Actor Kangana Ranaut has moved quickly (and with Y+ security) bang into the middle of the political battleground between the Shiv Sena and the BJP in Mumbai.
Kangana has, since the death of actor Sushant Singh Rajput, earned her stripes as a serial attacker of Chief Minister Uddhav Thackeray who is also the chief of the Sena. In her many allegations against him, she comes across as a proxy for the BJP which is still black-and-blue sore from being dumped by the Sena as an ally.
When parts of her office were demolished yesterday in Mumbai, it was clearly the Sena's play at exacting revenge. Not a smart move. Thackeray and the Sena are seen as reverting to type, bullies who ignore laws to persecute opponents with whatever force they can muster. The Bombay High Court was unequivocal in making it clear yesterday that the demolition was with malice and unfair. Kangana emerged as a martyr, at least on this front.
And more worryingly for Thackeray, it is clear to everyone that he fell into the unsophisticated trap laid for him by the BJP. Kangana and her tweets comparing Mumbai to Pakistan-Occupied Kashmir were the bait. Smarting from the BJP trying to implicate his son, Aditya Thackeray, in the investigation into Sushant Singh's death, Thackeray refused to rein in his men and leaders like Sanjay Raut stated that Kangana should stay away from Bombay. All this undid some of the credit given to Thackeray for distancing himself from the old Sena play book and focusing on governance and Maharashtra's booming Covid numbers with commitment and composure.
Home Minister Amit Shah has by no means eased up on his plans to displace the Maharashtra government by driving a wedge between Thackeray and his allies, the Congress and Sharad Pawar.
Pawar, the architect of the alliance, scolded Thackeray publicly for conferring undue and extensive attention to Kangana and said that she is best ignored. After the public reproach, Pawar held a meeting with Thackeray and Sanjay Raut.
Sources say Pawar counselled Thackeray at last evening's meeting and said Ranaut is not just a Bollywood celebrity (many of whom have been terrorised by the Sena in the past for featuring in films the Sena deemed un-Hindu, for example) but a stand-in for Shah. Pawar said that Thackeray should have backed off once Kangana was granted Y-Plus security by Shah (she now has the same level of security as the Chief Justice of India). Pawar added that the language used by Kangana against Mumbai would have moved public opinion to the side of the government so the demolition was over-kill.
Thackeray did not concede an inch, according to a source present at the meeting, saying he had to defend "Maharashtra" and that the "Marathi manoos", his vote bank, expected the Sena to act. Despite the Bombay High Court stay on the demolition, and the discomfiture of his allies, Thackeray is firm - he will not relent on Kangana. A privilege motion, a sedition case and another demolition notice for her home in Khar are the Sena's plans for Kangana.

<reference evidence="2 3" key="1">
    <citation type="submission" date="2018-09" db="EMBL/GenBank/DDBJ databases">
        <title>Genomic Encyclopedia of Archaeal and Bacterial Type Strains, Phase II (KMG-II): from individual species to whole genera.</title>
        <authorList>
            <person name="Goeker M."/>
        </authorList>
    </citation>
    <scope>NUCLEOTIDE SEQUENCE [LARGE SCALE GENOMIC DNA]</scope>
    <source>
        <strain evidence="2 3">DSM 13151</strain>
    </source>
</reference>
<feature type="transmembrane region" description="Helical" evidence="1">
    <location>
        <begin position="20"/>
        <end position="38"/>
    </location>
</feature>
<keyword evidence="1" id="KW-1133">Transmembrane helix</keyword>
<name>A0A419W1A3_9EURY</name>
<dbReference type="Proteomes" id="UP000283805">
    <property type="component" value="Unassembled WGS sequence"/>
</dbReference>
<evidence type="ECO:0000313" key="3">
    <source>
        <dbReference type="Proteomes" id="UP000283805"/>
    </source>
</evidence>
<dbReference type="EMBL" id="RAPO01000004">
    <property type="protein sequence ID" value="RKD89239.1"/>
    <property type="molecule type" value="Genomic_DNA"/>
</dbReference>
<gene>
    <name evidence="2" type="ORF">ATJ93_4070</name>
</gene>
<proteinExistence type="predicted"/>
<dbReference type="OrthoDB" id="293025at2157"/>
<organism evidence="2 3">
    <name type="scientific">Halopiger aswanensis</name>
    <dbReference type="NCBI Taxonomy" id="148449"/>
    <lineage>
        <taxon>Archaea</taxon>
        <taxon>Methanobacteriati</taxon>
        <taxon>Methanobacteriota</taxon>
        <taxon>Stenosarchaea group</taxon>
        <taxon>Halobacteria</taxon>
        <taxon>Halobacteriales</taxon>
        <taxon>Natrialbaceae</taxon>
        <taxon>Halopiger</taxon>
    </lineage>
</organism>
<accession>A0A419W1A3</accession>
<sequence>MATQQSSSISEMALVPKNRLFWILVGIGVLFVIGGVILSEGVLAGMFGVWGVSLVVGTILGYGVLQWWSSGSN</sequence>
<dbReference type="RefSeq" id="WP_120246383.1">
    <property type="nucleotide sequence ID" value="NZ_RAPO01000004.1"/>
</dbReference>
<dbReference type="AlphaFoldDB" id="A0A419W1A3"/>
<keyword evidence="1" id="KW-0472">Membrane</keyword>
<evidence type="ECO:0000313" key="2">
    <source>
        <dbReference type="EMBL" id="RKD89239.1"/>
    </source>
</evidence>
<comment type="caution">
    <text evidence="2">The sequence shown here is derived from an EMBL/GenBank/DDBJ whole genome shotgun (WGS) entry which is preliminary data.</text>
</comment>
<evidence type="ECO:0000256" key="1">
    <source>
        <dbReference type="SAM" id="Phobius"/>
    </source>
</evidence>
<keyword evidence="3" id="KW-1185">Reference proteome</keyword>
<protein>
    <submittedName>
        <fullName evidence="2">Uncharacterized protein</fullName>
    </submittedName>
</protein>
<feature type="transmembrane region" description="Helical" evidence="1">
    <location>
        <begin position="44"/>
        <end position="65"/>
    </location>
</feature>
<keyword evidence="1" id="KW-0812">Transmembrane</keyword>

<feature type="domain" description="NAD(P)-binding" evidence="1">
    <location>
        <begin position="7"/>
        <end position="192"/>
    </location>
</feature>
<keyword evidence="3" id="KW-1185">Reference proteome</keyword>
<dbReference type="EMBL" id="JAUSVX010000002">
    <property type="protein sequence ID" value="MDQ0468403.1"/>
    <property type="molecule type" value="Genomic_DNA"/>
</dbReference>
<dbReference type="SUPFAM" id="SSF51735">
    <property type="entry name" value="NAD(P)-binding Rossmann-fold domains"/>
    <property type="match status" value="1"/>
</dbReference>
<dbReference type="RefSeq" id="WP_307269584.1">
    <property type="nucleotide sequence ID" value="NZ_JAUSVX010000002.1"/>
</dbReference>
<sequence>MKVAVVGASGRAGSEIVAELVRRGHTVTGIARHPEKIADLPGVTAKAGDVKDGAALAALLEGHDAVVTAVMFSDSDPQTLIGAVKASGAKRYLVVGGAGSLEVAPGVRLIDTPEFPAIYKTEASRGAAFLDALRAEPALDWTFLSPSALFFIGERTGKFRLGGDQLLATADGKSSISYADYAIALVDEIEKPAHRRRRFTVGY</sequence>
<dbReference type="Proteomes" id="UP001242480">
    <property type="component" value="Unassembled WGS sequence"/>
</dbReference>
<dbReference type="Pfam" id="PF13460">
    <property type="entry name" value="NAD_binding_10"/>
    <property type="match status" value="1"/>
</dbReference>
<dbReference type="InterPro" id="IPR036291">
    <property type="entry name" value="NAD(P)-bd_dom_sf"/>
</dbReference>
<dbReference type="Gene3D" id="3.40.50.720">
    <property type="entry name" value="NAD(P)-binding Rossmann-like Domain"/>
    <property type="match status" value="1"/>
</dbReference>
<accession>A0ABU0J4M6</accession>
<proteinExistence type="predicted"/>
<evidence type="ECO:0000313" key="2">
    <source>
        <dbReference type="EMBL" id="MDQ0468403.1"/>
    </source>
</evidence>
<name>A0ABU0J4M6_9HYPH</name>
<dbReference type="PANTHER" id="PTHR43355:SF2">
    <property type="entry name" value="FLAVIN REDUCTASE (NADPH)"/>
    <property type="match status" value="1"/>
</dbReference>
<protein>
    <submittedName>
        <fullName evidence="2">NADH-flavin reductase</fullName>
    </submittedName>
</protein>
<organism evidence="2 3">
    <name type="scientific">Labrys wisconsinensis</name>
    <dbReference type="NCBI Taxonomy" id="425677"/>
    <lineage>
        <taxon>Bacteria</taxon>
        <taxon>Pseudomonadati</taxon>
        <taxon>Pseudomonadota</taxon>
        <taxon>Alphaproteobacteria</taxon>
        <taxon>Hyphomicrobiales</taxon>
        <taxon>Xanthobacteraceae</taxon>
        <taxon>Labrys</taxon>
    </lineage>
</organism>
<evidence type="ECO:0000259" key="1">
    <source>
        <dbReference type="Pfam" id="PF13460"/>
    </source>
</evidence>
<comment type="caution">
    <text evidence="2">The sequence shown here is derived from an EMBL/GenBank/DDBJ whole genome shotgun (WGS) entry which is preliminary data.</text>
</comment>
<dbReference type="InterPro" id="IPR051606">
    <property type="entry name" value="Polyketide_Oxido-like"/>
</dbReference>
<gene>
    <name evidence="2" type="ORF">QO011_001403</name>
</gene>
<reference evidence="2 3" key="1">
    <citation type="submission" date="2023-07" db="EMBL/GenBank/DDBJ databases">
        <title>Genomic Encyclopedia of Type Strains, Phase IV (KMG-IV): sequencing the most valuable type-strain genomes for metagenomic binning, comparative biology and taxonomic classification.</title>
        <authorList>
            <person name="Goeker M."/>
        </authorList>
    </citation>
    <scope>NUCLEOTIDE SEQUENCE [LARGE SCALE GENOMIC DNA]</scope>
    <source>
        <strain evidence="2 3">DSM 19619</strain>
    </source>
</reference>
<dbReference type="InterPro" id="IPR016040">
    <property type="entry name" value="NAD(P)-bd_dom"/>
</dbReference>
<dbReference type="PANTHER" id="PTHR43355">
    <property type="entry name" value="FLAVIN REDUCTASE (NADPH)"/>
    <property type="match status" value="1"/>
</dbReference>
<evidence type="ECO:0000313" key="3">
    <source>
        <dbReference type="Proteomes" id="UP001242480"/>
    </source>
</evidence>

Kangana's meltdown (nothing impromptu about it) on Twitter comparing the demolition squad to "Babur's army" was a dog whistle of the type favoured by the BJP's IT cell, attacking Muslims without any real attempt at disguise. Kangana also sought to link director Karan Johar, who she loves attacking for fostering and benefiting from nepotism in Bollywood, to the demolition. Don't waste your time trying to connect the dots between him and the demolition. It'll get you nowhere.
Kangana's rants against Mumbai may be pure gold for the BJP in the consequences they have unpacked but Devendra Fadnavis, former Chief Minister, is now placed awkwardly. Fadnavis was an early mover in attacking the Thackeray family for Sushant Singh's death, which he wanted to narrate ahead of the Bihar election as the story of a son of the soil from the state whose death was being treated by the Maharashtra government without the gravity it deserved. Now, the Maharashtra BJP cannot be seen endorsing vituperative attacks on Mumbai which the Sena will seek instant mileage from. Yet, Fadnavis was forced to offer generic support to Ranaut and privately ask her minders for less vicious attacks. The message: abuse the Thackeray family as much as you want but no comments on Mumbai.
So has the Sena gone back to its bad old ways? No, say Sena leaders, we are still middle-of-the-road if you go by the yardstick of the party founder Bal Thackeray. But Uddhav Thackeray is acting as a father whose young child was needlessly attacked for supposed links to Rhea Chakraborty.
Pawar asked Thackeray to focus on the Maratha reservation issue which received a set back in the Supreme Court yesterday. He reportedly said, "You and I know the BJP of Modi and Shah. This is politics, you can't have a thin skin."
Will the Sena listen to Pawar? To a point. Attacking Kangana plays to the traditional Sena constituency. Consider her a new face of the unending Operation Lotus to topple the Thackeray government, said a senior Sena leader to me.
So, while Maharashtra struggles with the pandemic, expect our leaders to focus on the real priority. Demolishing each other.
(Swati Chaturvedi is an author and a journalist who has worked with The Indian Express, The Statesman and The Hindustan Times.)
Disclaimer: The opinions expressed within this article are the personal opinions of the author. The facts and opinions appearing in the article do not reflect the views of NDTV and NDTV does not assume any responsibility or liability for the same.